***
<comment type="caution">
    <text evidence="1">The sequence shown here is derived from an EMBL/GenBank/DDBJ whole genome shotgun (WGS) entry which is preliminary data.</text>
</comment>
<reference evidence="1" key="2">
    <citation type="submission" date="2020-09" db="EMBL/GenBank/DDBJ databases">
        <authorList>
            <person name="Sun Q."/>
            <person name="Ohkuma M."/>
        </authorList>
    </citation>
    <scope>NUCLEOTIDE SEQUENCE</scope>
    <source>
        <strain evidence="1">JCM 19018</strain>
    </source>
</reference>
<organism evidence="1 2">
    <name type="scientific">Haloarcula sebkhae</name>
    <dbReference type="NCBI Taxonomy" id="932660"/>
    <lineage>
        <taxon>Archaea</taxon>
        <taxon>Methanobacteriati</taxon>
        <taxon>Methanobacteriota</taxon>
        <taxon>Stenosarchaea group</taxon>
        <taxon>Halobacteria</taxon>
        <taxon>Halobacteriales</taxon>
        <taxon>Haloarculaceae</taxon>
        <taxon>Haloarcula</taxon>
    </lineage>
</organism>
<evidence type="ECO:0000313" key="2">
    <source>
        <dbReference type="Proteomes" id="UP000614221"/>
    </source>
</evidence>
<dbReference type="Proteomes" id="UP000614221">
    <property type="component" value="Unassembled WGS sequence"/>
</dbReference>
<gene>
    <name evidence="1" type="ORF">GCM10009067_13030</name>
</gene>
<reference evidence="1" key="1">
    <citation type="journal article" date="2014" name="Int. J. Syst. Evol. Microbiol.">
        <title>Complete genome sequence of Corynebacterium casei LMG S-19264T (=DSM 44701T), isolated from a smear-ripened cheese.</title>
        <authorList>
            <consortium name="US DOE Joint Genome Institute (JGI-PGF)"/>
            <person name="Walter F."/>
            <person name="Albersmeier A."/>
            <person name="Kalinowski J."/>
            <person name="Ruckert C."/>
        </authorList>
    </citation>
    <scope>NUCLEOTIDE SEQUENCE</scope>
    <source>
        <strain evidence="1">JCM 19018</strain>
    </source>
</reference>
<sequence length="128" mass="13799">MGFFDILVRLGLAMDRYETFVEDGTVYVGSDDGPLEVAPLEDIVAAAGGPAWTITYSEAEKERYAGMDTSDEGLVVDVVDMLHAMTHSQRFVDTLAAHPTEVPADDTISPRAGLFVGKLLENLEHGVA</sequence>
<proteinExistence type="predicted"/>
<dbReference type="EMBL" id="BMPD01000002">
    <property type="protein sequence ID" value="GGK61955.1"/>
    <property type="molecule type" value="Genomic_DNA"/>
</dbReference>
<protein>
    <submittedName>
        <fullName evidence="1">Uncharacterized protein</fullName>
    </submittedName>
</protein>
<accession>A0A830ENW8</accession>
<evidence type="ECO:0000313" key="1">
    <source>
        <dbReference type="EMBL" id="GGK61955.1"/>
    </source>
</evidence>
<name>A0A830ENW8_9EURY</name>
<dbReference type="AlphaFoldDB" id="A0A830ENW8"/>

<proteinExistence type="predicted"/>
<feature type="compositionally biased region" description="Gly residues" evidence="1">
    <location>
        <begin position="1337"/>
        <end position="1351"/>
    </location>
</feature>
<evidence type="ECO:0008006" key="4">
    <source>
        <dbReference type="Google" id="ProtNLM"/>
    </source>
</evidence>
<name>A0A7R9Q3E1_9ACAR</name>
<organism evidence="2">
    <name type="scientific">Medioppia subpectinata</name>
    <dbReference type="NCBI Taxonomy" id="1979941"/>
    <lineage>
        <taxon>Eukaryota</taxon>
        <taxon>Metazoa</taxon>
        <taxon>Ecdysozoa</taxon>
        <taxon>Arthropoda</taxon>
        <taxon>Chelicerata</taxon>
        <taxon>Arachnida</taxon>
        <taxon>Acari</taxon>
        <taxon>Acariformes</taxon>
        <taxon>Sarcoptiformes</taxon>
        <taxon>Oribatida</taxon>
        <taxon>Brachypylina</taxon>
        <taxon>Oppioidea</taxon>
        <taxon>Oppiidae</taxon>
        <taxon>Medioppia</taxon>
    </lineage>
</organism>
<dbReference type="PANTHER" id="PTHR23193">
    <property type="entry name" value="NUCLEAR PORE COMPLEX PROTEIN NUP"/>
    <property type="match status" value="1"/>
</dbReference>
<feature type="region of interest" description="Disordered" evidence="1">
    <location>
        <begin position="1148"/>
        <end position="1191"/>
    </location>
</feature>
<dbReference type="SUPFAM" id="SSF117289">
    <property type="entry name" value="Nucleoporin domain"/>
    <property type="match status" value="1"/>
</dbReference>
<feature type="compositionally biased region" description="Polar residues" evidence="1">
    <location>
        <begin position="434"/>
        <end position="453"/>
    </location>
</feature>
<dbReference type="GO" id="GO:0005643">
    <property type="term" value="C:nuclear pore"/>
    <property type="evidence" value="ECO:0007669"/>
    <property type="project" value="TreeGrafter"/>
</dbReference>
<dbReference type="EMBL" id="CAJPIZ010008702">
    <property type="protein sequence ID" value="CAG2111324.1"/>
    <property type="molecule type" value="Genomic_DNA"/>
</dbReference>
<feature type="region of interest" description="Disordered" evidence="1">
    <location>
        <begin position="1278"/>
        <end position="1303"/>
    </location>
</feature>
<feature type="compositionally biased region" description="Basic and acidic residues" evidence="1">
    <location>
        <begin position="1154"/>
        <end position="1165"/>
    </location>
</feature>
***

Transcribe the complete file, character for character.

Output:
<comment type="caution">
    <text evidence="1">The sequence shown here is derived from an EMBL/GenBank/DDBJ whole genome shotgun (WGS) entry which is preliminary data.</text>
</comment>
<reference evidence="1" key="2">
    <citation type="submission" date="2020-09" db="EMBL/GenBank/DDBJ databases">
        <authorList>
            <person name="Sun Q."/>
            <person name="Ohkuma M."/>
        </authorList>
    </citation>
    <scope>NUCLEOTIDE SEQUENCE</scope>
    <source>
        <strain evidence="1">JCM 19018</strain>
    </source>
</reference>
<organism evidence="1 2">
    <name type="scientific">Haloarcula sebkhae</name>
    <dbReference type="NCBI Taxonomy" id="932660"/>
    <lineage>
        <taxon>Archaea</taxon>
        <taxon>Methanobacteriati</taxon>
        <taxon>Methanobacteriota</taxon>
        <taxon>Stenosarchaea group</taxon>
        <taxon>Halobacteria</taxon>
        <taxon>Halobacteriales</taxon>
        <taxon>Haloarculaceae</taxon>
        <taxon>Haloarcula</taxon>
    </lineage>
</organism>
<evidence type="ECO:0000313" key="2">
    <source>
        <dbReference type="Proteomes" id="UP000614221"/>
    </source>
</evidence>
<dbReference type="Proteomes" id="UP000614221">
    <property type="component" value="Unassembled WGS sequence"/>
</dbReference>
<gene>
    <name evidence="1" type="ORF">GCM10009067_13030</name>
</gene>
<reference evidence="1" key="1">
    <citation type="journal article" date="2014" name="Int. J. Syst. Evol. Microbiol.">
        <title>Complete genome sequence of Corynebacterium casei LMG S-19264T (=DSM 44701T), isolated from a smear-ripened cheese.</title>
        <authorList>
            <consortium name="US DOE Joint Genome Institute (JGI-PGF)"/>
            <person name="Walter F."/>
            <person name="Albersmeier A."/>
            <person name="Kalinowski J."/>
            <person name="Ruckert C."/>
        </authorList>
    </citation>
    <scope>NUCLEOTIDE SEQUENCE</scope>
    <source>
        <strain evidence="1">JCM 19018</strain>
    </source>
</reference>
<sequence length="128" mass="13799">MGFFDILVRLGLAMDRYETFVEDGTVYVGSDDGPLEVAPLEDIVAAAGGPAWTITYSEAEKERYAGMDTSDEGLVVDVVDMLHAMTHSQRFVDTLAAHPTEVPADDTISPRAGLFVGKLLENLEHGVA</sequence>
<proteinExistence type="predicted"/>
<dbReference type="EMBL" id="BMPD01000002">
    <property type="protein sequence ID" value="GGK61955.1"/>
    <property type="molecule type" value="Genomic_DNA"/>
</dbReference>
<protein>
    <submittedName>
        <fullName evidence="1">Uncharacterized protein</fullName>
    </submittedName>
</protein>
<accession>A0A830ENW8</accession>
<evidence type="ECO:0000313" key="1">
    <source>
        <dbReference type="EMBL" id="GGK61955.1"/>
    </source>
</evidence>
<name>A0A830ENW8_9EURY</name>
<dbReference type="AlphaFoldDB" id="A0A830ENW8"/>

<proteinExistence type="predicted"/>
<feature type="compositionally biased region" description="Gly residues" evidence="1">
    <location>
        <begin position="1337"/>
        <end position="1351"/>
    </location>
</feature>
<evidence type="ECO:0008006" key="4">
    <source>
        <dbReference type="Google" id="ProtNLM"/>
    </source>
</evidence>
<name>A0A7R9Q3E1_9ACAR</name>
<organism evidence="2">
    <name type="scientific">Medioppia subpectinata</name>
    <dbReference type="NCBI Taxonomy" id="1979941"/>
    <lineage>
        <taxon>Eukaryota</taxon>
        <taxon>Metazoa</taxon>
        <taxon>Ecdysozoa</taxon>
        <taxon>Arthropoda</taxon>
        <taxon>Chelicerata</taxon>
        <taxon>Arachnida</taxon>
        <taxon>Acari</taxon>
        <taxon>Acariformes</taxon>
        <taxon>Sarcoptiformes</taxon>
        <taxon>Oribatida</taxon>
        <taxon>Brachypylina</taxon>
        <taxon>Oppioidea</taxon>
        <taxon>Oppiidae</taxon>
        <taxon>Medioppia</taxon>
    </lineage>
</organism>
<dbReference type="PANTHER" id="PTHR23193">
    <property type="entry name" value="NUCLEAR PORE COMPLEX PROTEIN NUP"/>
    <property type="match status" value="1"/>
</dbReference>
<feature type="region of interest" description="Disordered" evidence="1">
    <location>
        <begin position="1148"/>
        <end position="1191"/>
    </location>
</feature>
<dbReference type="SUPFAM" id="SSF117289">
    <property type="entry name" value="Nucleoporin domain"/>
    <property type="match status" value="1"/>
</dbReference>
<feature type="compositionally biased region" description="Polar residues" evidence="1">
    <location>
        <begin position="434"/>
        <end position="453"/>
    </location>
</feature>
<dbReference type="GO" id="GO:0005643">
    <property type="term" value="C:nuclear pore"/>
    <property type="evidence" value="ECO:0007669"/>
    <property type="project" value="TreeGrafter"/>
</dbReference>
<dbReference type="EMBL" id="CAJPIZ010008702">
    <property type="protein sequence ID" value="CAG2111324.1"/>
    <property type="molecule type" value="Genomic_DNA"/>
</dbReference>
<feature type="region of interest" description="Disordered" evidence="1">
    <location>
        <begin position="1278"/>
        <end position="1303"/>
    </location>
</feature>
<feature type="compositionally biased region" description="Basic and acidic residues" evidence="1">
    <location>
        <begin position="1154"/>
        <end position="1165"/>
    </location>
</feature>